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Re: Editor's notes

From: Michael Cooper <cooper@w3.org>
Date: Thu, 23 Feb 2017 09:50:20 -0500
To: fantasai <fantasai.lists@inkedblade.net>, spec-prod@w3.org
Message-ID: <0bd36d6f-b4b3-faa9-c64c-644d29912ee0@w3.org>
On 2/22/2017 11:38 PM, fantasai wrote:
> On 02/22/2017 02:27 PM, Michael Cooper wrote:
>> On 2/22/2017 2:12 PM, fantasai wrote:
>>> So, here's a question: is there a reason why ednotes should not use 
>>> .issue styling?
>>> (Because, as I mentioned, the CSSWG has been getting along fine with 
>>> using .issue for this class of usage.)
>> I think several people in the thread have said they understand notes, 
>> ednotes, and issues to each have distinct semantics from
>> each other. While not all groups use all those semantics, some do and 
>> we should preserve the feature. So I don't think ednotes
>> should have issue styling. I'd just suggest orange to use the 
>> familiar traffic light metaphor, of notes being green meaning
>> you don't need to worry much, issues being red meaning you should 
>> look out, and ednotes being orange or yellow meaning
>> something in between. And of course, preserve the distinct "Editorial 
>> Note" title when put in by tools. Michael
> Orange is already used for advisements.
> You also didn't directly answer the question, so let me put some more 
> background and you can try again.
> There is clearly a distinction between regular notes (which are 
> intended for users of the spec and are expected to appear in its final 
> production) and ednotes (which are intended as an editor's note to 
> himself or his partners). These are not currently, but should 
> probably, be distinctly styled.
> However, the only distinction brought up between an “issue” and an 
> “ednote“ is that the ednote is not filed in GitHub, and originates 
> from the editor himself. If it were filed by someone else (e.g. If *I* 
> read your spec and was like “This seems to be missing an introduction”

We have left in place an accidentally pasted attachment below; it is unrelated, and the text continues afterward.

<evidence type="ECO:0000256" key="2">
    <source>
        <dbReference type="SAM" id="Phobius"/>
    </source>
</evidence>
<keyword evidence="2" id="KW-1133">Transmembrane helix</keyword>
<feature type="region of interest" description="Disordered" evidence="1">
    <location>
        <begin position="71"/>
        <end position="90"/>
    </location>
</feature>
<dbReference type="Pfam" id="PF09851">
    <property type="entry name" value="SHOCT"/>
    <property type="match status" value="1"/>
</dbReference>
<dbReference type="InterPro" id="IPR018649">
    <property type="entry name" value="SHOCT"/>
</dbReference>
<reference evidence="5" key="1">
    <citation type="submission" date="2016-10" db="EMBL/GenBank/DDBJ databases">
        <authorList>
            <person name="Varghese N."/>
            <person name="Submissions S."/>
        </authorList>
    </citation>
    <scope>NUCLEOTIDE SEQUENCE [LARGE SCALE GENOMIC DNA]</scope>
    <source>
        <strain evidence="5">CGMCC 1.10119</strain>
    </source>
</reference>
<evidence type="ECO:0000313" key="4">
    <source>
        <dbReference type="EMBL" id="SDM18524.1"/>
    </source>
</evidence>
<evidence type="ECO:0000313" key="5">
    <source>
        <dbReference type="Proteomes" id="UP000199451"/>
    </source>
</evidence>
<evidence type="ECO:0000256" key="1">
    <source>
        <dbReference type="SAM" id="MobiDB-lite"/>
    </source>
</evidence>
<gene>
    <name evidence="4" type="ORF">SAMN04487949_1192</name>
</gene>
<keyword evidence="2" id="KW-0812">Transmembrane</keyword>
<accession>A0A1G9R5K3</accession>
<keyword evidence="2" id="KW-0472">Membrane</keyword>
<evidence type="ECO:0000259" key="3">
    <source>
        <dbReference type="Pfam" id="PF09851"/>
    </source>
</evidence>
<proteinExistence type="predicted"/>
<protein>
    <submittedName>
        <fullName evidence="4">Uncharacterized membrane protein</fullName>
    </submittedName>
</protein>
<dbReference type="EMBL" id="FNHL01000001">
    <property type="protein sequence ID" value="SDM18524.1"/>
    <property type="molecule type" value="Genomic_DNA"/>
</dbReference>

> or “This section is confusing and should be rewritten”), it would be 
> in GitHub.
> Firstly, I don't think distinguishing the originator of a spec issue 
> is a matter for the spec styles to concern themselves with.
> And secondly, if “it's filed in GitHub” vs “it's a concern that's 
> merely inlined into the spec” is a distinction to be made, it is 
> already self-evident by the GitHub linking, or lack thereof.
> So again, is there a utilitarian reason why ednotes should not use 
> .issue styling?
I wouldn't characterize the difference, or lack of difference, between 
ednotes and issues in that way, that one is backed up by formal issues 
and the other isn't but in some views should be. Perhaps it's subjective 
exactly how ednotes and issues differ, but they do call different kinds 
of attention. My own best explanation is that "issues" are for technical 
issues with what the spec says and "ednotes" are for editorial issues 
with how the spec says it. That's just my own practice and perception, 
but it's clear that there are also other editors who spoke up in this 
thread and see value in using both issues and ednotes for different 
purposes that make sense to them. I get that in your editorial practices 
you don't make a distinction, but since others do, and have been using 
this distinction so for a long time, we shouldn't have tooling or 
styling take it away from us. That would actually lead to style forking 
as we'd have to use custom styles in each spec to restore the feature.

This thread essentially started with an observation that there are three 
types of notes and two styles for them, with notes and ednotes 
essentially sharing similar style. The thread started with a proposal to 
combine two types of notes - first notes and ednotes, later ednotes and 
issues. Several people have said they use all three concepts and want to 
retain them, but nobody has opposed separating the two styles into 
three. So all that is needed is a different style for ednotes. I don't 
care much about the specifics, I'm not a designer, as long as it's easy 
to tell apart from the other two, and from other styling features. If 
orange is already taken, maybe yellow, or a dashed border, or whatever 
fits into the overall design and communicates the distinction for those 
who use it.

> ~fantasai
Received on Thursday, 23 February 2017 14:50:29 UTC

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